Todd stayed a respectful distance from Harper as she cried and said nothing to her when she was ready to leave. He simply offered her a tissue and held the car door open as she climbed in. Harper pulled down the mirror and fixed up her make-up. She wasn’t going to let a few tears mess up her night. She was determined to enjoy the party, she knew it would be only too soon before she had to return to Crow Creek.

“Hey Todd,” she said as they passed the coffee shop that he mother used to take her to, the first Sunday of every month. She had a sudden feeling of nostalgia.

“Hmmm?” Todd murmured as he concentrated on his driving.

“Would you mind taking me past my old house on the way to the party?” Harper asked.

Todd sighed, “Urm ok, only if you’re sure,” he said, Harper smiled, poor Todd had probably had is fair share of crying girl for the day.

“I promise I won’t cry,” Harper said, “And it’s not that far out of the way.”

“Ok then.” Todd took the next left on to the street that Harper had grown up on. It was a long street, a good couple of miles long. Harper’s house was the third from last at the other end of the street. So she had plenty of time to stare at the familiar houses. They were all nondescript, pale blue bungalows. Some with garages, some without, some had trees in the front gardens, others were completely tarmacked over. It didn’t look like much, but Harper’s heart felt warm just from being there.

Todd pulled the car over into a space two houses away from Harper’s; he turned to her and tilted his head, silently asking her if she wanted him to accompany her. Harper shook her head and climbed out of the car. Even in the dark she could see the perfect outline of her house. It was the only one on the street with a picket fence. Harper’s mother had insisted on one, she said that any civilised human being should have of two things, a picket fence or a copy of Planet Earth on DVD. Harper let out a spluttered cough cross laugh and the memory of her mother telling her very seriously one diner time that since Harper’s father had neither he was no better than a piece of gum stuck to the bottom of her shoe.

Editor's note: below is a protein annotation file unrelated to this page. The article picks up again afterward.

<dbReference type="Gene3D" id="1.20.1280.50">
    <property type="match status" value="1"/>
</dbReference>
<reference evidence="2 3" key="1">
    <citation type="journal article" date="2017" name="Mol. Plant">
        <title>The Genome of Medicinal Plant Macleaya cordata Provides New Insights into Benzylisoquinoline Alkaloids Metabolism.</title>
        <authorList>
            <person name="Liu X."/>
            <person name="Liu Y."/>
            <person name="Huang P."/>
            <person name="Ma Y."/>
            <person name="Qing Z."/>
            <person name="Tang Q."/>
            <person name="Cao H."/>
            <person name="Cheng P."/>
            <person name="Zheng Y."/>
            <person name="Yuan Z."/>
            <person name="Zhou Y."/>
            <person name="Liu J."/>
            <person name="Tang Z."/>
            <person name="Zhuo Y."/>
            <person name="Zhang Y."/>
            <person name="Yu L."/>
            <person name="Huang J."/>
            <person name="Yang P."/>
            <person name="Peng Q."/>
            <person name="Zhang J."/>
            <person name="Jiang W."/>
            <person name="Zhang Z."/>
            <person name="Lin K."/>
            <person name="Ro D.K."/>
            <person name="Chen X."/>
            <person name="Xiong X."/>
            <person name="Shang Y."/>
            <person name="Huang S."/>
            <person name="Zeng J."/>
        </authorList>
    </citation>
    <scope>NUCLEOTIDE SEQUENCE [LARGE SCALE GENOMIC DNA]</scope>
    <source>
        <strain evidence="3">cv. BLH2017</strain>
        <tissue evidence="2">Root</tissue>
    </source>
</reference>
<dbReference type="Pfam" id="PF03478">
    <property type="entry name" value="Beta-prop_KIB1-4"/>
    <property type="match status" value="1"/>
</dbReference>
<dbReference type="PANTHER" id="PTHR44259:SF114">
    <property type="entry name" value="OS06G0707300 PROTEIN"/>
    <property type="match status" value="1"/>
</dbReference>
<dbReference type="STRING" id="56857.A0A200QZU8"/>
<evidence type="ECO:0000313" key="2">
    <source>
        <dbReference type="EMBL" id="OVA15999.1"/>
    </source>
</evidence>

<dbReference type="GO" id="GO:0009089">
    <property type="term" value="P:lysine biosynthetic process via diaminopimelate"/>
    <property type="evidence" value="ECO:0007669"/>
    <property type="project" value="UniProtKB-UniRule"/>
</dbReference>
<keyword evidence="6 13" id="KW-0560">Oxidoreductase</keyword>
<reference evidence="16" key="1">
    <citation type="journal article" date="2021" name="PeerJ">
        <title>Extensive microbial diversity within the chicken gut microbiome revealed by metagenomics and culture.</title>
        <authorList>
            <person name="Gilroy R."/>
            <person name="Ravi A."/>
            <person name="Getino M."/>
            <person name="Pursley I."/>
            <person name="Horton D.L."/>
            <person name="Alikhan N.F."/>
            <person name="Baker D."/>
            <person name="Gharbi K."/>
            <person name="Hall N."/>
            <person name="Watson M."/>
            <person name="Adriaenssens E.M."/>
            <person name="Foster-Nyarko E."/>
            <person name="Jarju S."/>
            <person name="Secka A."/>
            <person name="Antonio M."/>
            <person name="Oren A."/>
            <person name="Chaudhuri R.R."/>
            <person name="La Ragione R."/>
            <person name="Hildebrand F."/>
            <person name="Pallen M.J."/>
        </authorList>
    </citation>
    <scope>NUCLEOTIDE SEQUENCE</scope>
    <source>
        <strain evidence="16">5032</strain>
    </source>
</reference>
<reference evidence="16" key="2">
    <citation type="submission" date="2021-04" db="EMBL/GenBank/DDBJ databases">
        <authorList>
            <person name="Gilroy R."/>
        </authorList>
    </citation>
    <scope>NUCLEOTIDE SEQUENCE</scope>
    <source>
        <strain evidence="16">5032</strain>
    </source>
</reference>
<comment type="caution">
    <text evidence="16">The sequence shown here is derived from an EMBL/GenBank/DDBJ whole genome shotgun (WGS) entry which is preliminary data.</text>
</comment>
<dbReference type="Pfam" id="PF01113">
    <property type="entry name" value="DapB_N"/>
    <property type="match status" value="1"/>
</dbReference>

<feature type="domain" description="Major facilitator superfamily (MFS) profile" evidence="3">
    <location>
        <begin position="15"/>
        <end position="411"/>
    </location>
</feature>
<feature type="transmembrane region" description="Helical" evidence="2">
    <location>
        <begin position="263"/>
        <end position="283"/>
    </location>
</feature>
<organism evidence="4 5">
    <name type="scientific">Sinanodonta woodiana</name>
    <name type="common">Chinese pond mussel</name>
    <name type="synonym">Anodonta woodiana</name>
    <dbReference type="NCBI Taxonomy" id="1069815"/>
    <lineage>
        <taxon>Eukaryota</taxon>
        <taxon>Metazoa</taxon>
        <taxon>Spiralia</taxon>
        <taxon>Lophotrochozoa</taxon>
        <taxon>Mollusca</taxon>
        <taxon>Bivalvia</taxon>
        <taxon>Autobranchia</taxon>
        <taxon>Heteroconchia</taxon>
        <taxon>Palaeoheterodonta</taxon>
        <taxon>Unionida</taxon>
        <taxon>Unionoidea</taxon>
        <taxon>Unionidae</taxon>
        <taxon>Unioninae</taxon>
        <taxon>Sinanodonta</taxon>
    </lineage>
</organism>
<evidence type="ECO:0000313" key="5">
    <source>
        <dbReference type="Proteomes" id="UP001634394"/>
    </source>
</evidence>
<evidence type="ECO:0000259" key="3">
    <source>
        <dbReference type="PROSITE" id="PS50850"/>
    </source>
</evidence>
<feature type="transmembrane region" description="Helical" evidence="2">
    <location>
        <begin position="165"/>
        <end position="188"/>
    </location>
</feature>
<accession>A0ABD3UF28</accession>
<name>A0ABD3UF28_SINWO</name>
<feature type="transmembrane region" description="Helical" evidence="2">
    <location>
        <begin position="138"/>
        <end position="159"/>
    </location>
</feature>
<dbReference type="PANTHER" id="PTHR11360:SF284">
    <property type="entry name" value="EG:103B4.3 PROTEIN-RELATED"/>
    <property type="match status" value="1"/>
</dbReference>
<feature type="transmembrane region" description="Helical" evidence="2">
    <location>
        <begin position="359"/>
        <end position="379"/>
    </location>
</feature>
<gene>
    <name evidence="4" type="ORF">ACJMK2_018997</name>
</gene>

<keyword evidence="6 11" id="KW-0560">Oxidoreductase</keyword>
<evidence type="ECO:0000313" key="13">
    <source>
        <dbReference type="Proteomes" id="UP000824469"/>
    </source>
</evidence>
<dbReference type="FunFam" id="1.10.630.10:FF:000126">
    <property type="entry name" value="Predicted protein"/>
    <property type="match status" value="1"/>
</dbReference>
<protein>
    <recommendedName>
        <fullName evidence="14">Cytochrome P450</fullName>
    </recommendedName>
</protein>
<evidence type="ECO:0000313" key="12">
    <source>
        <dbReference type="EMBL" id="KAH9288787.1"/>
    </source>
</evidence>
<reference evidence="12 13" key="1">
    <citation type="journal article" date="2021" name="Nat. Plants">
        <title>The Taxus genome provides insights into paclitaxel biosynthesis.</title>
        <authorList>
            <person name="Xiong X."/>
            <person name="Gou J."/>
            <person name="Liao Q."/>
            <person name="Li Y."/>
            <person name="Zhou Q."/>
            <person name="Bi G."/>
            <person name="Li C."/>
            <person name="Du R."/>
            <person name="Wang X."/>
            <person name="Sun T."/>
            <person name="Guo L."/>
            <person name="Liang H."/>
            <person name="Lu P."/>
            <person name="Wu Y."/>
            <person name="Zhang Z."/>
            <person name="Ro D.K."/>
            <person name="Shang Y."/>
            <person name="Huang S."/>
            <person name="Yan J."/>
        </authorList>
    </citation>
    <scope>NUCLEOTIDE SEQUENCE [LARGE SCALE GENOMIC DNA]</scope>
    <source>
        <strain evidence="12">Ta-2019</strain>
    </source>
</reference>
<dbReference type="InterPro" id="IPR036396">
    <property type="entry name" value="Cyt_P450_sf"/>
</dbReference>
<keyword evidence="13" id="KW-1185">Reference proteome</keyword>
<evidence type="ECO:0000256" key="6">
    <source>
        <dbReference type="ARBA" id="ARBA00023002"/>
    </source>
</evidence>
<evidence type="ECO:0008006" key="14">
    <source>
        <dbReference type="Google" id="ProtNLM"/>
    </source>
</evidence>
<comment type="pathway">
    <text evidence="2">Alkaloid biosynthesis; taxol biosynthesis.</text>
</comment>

Harper pushed open the gate and stepped on to the gravel path. In the short time that she had been away, weeds had begun to creep onto the pathway. Harper kicked them as she headed towards the front door. She didn’t have her key so she just stood there for a moment, she knew how silly she must have looked, staring at a front door of an empty house, but she didn’t give a damn. Sighing, she turned and started down the path once more, that’s when something caught her eye.

It was a ‘For Sale’ sign tacked onto the corner picket of the plot. For a moment Harper thought it was for the house next door but on closer inspection she saw her house number written in the bottom corner. Anger burned through Harper. This was HER house; her mother had left it to her in her will, the only thing of value that she had to give.  There could only one person responsible for this. The house wasn’t legally hers until she hit twenty-one. Until then it was in her father’s hands. He had control of all her assets. This was his fault. Harper kicked open the gate and stormed back towards the car. There was no way she was going to let him get away with this.

“Are you alright?” Todd asked as she slammed the door.

“Fine,” Harper replied, “Just fine.”  

Todd sniffed but decided it wasn’t worth his while. Sighing, he pulled away from the curb and started off towards the party, ignoring the fuming girl sat beside him.

The party was in full swing by the time that Harper walked in. Almost everybody was there; even the freshmen’s had snuck their way in. Harper smiled and greeted each one of them with a smile and a wave. By the time she had reached the kitchen she was in serious need of a drink.

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